Does the cold weather affect number of cases in COVID – 19?

Wearing Mask during Cold Weather to stay away from covid

Dr Prashant C K, Specialist Physician, Aster Clinic, Ajman

Several studies have shown that spread of COVID-19 is favored by cool and dry conditions. Experience with other viruses of the same family such as the SARS-COV1 and MERS-COV has also been similar. The virus is more viable and reproduces more effectively in these conditions.

In addition, respiratory droplets, which are considered vehicles for the virus, are more stable in dry conditions. The increased occurrence of common viral infections causing cold and cough also increases the propensity of droplet formation.

The inner lining of the nose is more prone for small ruptures in cold climates, creating further opportunities for the virus to invade.

Exposure to Cool air

One would have noticed that on exposure to cool air, our nose becomes congested. This is a normal mechanism in our body to protect us from the cold and is due to a narrowing of vessels in the nasal mucous membrane.

A cooler core body temperature and cooling of body surface also results in the same process of constriction of blood vessels, which increases blood pressure throughout the respiratory system. While this mechanism is designed to protect us from the cold, this narrowing is also associated with a lowering of defenses in our immune system.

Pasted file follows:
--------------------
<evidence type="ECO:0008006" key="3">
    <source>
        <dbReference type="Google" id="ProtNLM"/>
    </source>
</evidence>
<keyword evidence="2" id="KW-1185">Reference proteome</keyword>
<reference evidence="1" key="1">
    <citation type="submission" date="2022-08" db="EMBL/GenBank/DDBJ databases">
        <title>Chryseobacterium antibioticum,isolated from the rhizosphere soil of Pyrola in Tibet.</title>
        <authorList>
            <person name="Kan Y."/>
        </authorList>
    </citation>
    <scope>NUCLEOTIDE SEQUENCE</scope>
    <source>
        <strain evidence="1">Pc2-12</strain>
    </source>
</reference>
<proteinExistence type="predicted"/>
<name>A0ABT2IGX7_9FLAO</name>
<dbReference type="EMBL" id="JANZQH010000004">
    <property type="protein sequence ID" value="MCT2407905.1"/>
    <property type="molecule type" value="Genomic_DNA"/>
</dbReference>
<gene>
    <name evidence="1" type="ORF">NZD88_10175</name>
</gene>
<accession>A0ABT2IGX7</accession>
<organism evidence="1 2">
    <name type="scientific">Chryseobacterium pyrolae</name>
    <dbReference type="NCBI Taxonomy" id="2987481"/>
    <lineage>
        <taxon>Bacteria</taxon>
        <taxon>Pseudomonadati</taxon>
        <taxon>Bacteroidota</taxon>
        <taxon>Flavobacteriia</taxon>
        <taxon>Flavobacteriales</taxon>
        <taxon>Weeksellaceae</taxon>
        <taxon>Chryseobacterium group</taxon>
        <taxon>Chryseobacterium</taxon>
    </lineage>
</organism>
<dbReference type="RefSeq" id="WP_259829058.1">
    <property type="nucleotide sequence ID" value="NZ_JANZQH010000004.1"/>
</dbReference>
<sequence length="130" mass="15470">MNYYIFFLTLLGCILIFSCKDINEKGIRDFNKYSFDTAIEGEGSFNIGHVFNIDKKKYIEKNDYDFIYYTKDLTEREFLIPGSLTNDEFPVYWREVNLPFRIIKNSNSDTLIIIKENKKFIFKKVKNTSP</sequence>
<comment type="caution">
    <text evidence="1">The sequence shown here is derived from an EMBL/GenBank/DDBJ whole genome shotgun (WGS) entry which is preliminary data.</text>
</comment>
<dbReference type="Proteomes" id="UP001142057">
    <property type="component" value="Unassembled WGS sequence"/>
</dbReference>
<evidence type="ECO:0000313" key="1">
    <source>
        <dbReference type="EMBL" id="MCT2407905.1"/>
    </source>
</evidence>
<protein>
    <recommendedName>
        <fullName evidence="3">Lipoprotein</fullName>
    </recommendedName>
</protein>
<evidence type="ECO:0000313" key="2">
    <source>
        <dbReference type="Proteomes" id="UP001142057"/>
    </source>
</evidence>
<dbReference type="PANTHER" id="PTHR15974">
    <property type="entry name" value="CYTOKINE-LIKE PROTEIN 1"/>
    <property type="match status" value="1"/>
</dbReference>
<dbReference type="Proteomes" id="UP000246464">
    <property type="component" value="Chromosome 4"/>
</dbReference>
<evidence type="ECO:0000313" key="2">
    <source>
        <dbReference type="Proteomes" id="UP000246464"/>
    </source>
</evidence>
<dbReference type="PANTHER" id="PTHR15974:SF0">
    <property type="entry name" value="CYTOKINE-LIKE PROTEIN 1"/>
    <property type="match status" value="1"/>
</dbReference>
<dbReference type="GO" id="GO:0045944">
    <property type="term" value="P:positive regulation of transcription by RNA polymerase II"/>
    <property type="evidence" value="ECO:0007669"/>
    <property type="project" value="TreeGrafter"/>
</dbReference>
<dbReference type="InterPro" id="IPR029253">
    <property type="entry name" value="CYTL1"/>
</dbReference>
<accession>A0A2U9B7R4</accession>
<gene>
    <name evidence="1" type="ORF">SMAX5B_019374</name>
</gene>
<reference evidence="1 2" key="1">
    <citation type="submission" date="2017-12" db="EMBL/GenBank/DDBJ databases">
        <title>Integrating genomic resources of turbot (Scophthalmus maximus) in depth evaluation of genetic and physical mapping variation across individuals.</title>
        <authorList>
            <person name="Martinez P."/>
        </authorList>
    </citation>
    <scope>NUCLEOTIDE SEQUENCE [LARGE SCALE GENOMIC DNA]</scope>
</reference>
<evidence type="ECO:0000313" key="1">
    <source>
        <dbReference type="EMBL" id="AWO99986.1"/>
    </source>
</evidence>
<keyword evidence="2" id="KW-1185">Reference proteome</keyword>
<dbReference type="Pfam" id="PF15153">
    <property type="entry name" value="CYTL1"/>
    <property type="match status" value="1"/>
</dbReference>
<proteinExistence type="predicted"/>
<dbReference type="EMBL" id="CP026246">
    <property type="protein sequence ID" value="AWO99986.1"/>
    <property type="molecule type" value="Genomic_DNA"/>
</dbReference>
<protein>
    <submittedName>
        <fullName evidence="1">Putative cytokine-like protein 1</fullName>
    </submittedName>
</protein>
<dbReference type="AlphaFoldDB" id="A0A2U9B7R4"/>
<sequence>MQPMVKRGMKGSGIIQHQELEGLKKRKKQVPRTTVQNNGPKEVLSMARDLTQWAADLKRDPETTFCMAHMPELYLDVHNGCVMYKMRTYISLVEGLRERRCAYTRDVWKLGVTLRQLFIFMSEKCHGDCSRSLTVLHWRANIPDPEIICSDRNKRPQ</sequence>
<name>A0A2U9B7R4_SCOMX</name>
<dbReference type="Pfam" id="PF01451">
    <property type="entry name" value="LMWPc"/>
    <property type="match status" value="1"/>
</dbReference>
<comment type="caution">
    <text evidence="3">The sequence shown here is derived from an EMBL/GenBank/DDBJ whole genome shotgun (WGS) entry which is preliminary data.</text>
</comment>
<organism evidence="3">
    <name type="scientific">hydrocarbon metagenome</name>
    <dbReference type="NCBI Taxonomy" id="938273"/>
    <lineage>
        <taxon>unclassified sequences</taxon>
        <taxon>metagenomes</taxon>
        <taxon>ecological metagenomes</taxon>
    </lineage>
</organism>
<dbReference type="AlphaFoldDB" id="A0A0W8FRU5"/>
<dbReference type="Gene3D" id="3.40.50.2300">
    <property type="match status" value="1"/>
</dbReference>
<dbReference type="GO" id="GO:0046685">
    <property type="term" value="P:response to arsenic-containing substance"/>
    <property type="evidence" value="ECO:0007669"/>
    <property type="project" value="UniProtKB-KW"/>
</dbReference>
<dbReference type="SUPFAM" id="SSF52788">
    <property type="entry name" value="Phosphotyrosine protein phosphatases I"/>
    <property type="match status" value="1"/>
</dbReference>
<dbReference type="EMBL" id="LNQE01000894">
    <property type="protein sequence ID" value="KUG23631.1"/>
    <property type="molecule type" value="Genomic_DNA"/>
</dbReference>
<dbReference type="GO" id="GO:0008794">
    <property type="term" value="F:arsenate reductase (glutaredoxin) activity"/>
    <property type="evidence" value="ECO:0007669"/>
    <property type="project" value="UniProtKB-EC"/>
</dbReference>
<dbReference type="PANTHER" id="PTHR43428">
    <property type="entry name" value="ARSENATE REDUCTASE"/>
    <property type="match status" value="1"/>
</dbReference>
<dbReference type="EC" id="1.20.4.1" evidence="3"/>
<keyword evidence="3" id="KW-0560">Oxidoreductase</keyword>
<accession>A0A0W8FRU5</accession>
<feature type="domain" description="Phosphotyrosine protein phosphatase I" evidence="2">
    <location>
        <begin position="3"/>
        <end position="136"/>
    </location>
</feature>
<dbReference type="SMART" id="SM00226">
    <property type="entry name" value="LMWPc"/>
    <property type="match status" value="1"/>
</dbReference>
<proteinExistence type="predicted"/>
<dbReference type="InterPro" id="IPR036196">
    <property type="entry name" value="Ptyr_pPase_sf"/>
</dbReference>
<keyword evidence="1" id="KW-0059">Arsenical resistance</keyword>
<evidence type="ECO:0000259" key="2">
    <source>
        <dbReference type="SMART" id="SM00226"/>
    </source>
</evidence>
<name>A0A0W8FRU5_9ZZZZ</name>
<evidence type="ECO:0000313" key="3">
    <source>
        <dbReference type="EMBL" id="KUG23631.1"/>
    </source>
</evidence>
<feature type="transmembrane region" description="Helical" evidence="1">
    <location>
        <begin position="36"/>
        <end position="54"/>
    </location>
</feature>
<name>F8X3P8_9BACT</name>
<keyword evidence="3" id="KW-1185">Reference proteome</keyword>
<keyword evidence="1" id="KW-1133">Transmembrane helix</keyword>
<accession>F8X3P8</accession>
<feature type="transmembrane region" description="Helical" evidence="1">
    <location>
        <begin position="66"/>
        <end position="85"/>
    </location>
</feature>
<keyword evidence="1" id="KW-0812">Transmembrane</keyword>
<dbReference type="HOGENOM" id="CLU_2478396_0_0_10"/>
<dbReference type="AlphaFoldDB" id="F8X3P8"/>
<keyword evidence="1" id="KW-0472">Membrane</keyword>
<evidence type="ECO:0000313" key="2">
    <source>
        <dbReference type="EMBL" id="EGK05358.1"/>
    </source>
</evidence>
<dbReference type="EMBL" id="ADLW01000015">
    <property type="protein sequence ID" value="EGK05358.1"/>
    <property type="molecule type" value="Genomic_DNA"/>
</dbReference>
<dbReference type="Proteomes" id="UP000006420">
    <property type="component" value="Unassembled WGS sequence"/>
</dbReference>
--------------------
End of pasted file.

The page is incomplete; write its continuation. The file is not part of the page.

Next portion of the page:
Covid-19 Vaccine and Rising temperatures

With the vaccination drive and rising temperatures in 1-2 months from now, we can expect the number of cases to come down again.

But it is not just about the weather, the numbers can come down for certain only if we continue to diligently take precautions.

Proper use of face masks is absolutely important along with other safety measures.

All the efforts put in by the authorities can come to fruition only if we fulfill our responsibilities to ourselves and our fellow residents sincerely.

Keep your masks up and your hands clean at all times! We may have shifted towards the ‘new Normal’ but the threat of the virus and re-infection still lingers.